Audubon: A Biography

A biography of the great naturalist, explorer, and artist, illustrated with reproductions of his original watercolors and engravings from published editions of his works.

L. Clark Keating

Audubon: The Kentucky Years

A University of Kentucky Press book, detailing the time Audubon spent in Kentucky.

If you are fascinated by the man and his work, you might also be interested to know that a first edition of Audubon’s Birds of America is the most expensive book on record (more information here) . If you want to learn more about the society created in his name, click here to visit the National Audubon Society’s website. And, should you want to take your research a step further, how about a day trip over to Henderson, Kentucky, called “Audubon’s Kentucky Home”? There you will find the John James Audubon State Park Museum and Nature Center.

March 9th, 2012

Hungry for More Books Like the Hunger Games?

by Kendall

The library has even more thrilling, futuristic tales for you!

Try these:
Roth, Veronica.
Beatrice must choose among 5 factions to define her
identity for the rest of her life.

Young, Moira.
Blood Red Road
Suddenly thrown into the lawless,
ugly world outside home,
Saba finds she is a fierce fighter.

Shusterman, Neal
Anyone between the ages of 13 and 18 can have their lives “unwound”
and their body parts harvested, three teens try to survive.

Treggiari, Jo.
Ashes, Ashes
Lucy survives alone in future devastated Manhattan until
vicious hounds hunt her and force her to join forces with Aiden.

Bacigalupi, Paolo.
Ship Breaker
Nailer has to choose between the meager life he knows
and a chance at a better future.

Condie, Ally.
After a glitch at her matching
ceremony,Cassia finds herself falling
for the wrong guy.

Dashner, James.
The Maze Runner
How did Thomas get to the glade
with no memory?More importantly,

DeStefano, Lauren.
When women die at age 20
and men at 25, girls are kidnapped
and married to repopulate the world.

Doctorow, Cory.
Little Brother
Big Brother is watching you.
Who’s watching back?

Falls, Kat.
Dark Life
Ty’s home is on the ocean floor, but when that home is threatened,
he joins a Topside girl in a fight against the government.

Fisher, Catherine.
To free herself from an upcoming
marriage,Claudia decides to help
a young prisoner escape a futuristic
prison with a mind of its own.

Grant, Michael.
When everyone over the age of 14
disappears, the teens must figure out
how survive on their own.

Ness, Patrick.
The Knife of Never Letting Go
Todd and Viola are on the run
from a town where all thoughts
can be heard.

Pfeffer, Susan Beth.
Life as We Knew It
Miranda describes her family’s
struggle to survive after a meteor
hits the moon, causing worldwide chaos.

Revis, Beth.
Across the Universe
Amy is abruptly wakened
from frozen sleep when someone
tries to murder her.

Westerfield, Scott.
In a future world where everyone
gets cosmetic surgery at sixteen,
anyone normal is ugly.

March 2nd, 2012

Teen Tech Week @ JCPL

by Kendall

Teens’ use of technology has increased dramatically in recent years. The Pew Internet & American Life project found that 93 percent of teens go online, with many using social networking sites, finding news and information, sharing content they create, and looking for information on health. Teens need to know that they don’t have to navigate the vast Internet alone; the library is a trusted resource for accessing information, and librarians are the experts who can help them develop the skills they need to use electronic resources effectively and efficiently.

Teen Tech Week is a national initiative sponsored by the Young Adult Library Services Association and is aimed at teens, their parents, educators and other concerned adults. The purpose of the initiative is to ensure that teens are competent and ethical users of technologies, especially those technologies that are offered through libraries, such as DVDs, databases, audiobooks, and videogames.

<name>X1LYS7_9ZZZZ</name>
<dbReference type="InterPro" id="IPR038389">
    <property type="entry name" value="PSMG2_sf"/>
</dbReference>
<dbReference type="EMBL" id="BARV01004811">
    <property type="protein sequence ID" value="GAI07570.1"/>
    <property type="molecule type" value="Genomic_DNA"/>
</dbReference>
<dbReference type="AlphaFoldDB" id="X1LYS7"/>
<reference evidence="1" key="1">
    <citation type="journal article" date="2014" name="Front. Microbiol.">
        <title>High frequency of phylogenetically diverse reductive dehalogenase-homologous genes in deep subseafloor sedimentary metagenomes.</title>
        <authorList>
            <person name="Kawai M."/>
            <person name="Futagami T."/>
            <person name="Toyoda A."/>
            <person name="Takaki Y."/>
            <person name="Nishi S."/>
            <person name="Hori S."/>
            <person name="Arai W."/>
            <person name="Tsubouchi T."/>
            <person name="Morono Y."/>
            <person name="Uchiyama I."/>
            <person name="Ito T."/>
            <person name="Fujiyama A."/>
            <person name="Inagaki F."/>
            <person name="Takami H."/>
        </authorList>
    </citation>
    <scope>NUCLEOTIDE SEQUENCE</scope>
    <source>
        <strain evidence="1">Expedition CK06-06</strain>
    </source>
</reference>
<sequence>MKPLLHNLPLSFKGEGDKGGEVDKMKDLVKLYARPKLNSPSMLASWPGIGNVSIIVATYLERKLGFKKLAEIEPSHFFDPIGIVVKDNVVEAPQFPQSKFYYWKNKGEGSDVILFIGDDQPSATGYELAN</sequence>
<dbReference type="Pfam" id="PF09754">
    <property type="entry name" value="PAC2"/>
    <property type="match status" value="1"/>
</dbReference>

To celebrate Teen Tech Week this March, the Jessamine County Public Library is hosting a couple of different programs aimed at connecting teens with technology. On Tuesday, March 6th, from 5:00 – 6:00 PM, the library will welcome the Best Buy Geek Squad as they bring a variety of the newest electronic devices for teens to sample. Teens in middle and high school, along with parents and other adults, are welcome to come try out cool gadgets like eReaders, tablets, drawing pens, cameras, voice recorders, and more. The Geek Squad will be on hand throughout the program to answer any questions.

On Wednesday, March 7th, from 4:30 – 6:30 PM, JCPL will open the meeting room for a Wii for Teens program. Teens in middle and high school will be able to choose from a variety of Wii video games to play on the library’s two Wii consoles. Snacks and drink will be available throughout the program.

To raise awareness about technology, for library patrons of all ages, we also have a book display within the main library with a selection of titles about computers, programming, and gadgets. Some of the highlighted titles available for checkout are:

February 14th, 2012

Prepare for the Hunger Games movie

by Kendall

Forget Twilight. The latest “big thing” to hit young adult literature is the Hunger Games trilogy by Suzanne Collins. From the book cover: “In the ruins of a place once known as North America lies the nation of Panem, a shining Capitol surrounded by twelve outlying districts. The Capitol is harsh and cruel and keeps the districts in line by forcing them all to send one boy and one girl between the ages of twelve and eighteen to participate in the annual Hunger Games, a fight to the death on live TV. Sixteen-year-old Katniss Everdeen regards it as a death sentence when she steps forward to take her sister’s place in the Games. But Katniss has been close to dead before – and survival, for her, is second nature. Without really meaning to, she becomes a contender. But if she is to win, she will have to start making choices that weigh survival against humanity and life against love.”

The film adaptation of the first book, The Hunger Games, releases on March 23, 2012. See the trailer below:

If you haven’t read the books in the trilogy, or just can’t get enough of the world of the Hunger Games, check out these titles at JCPL: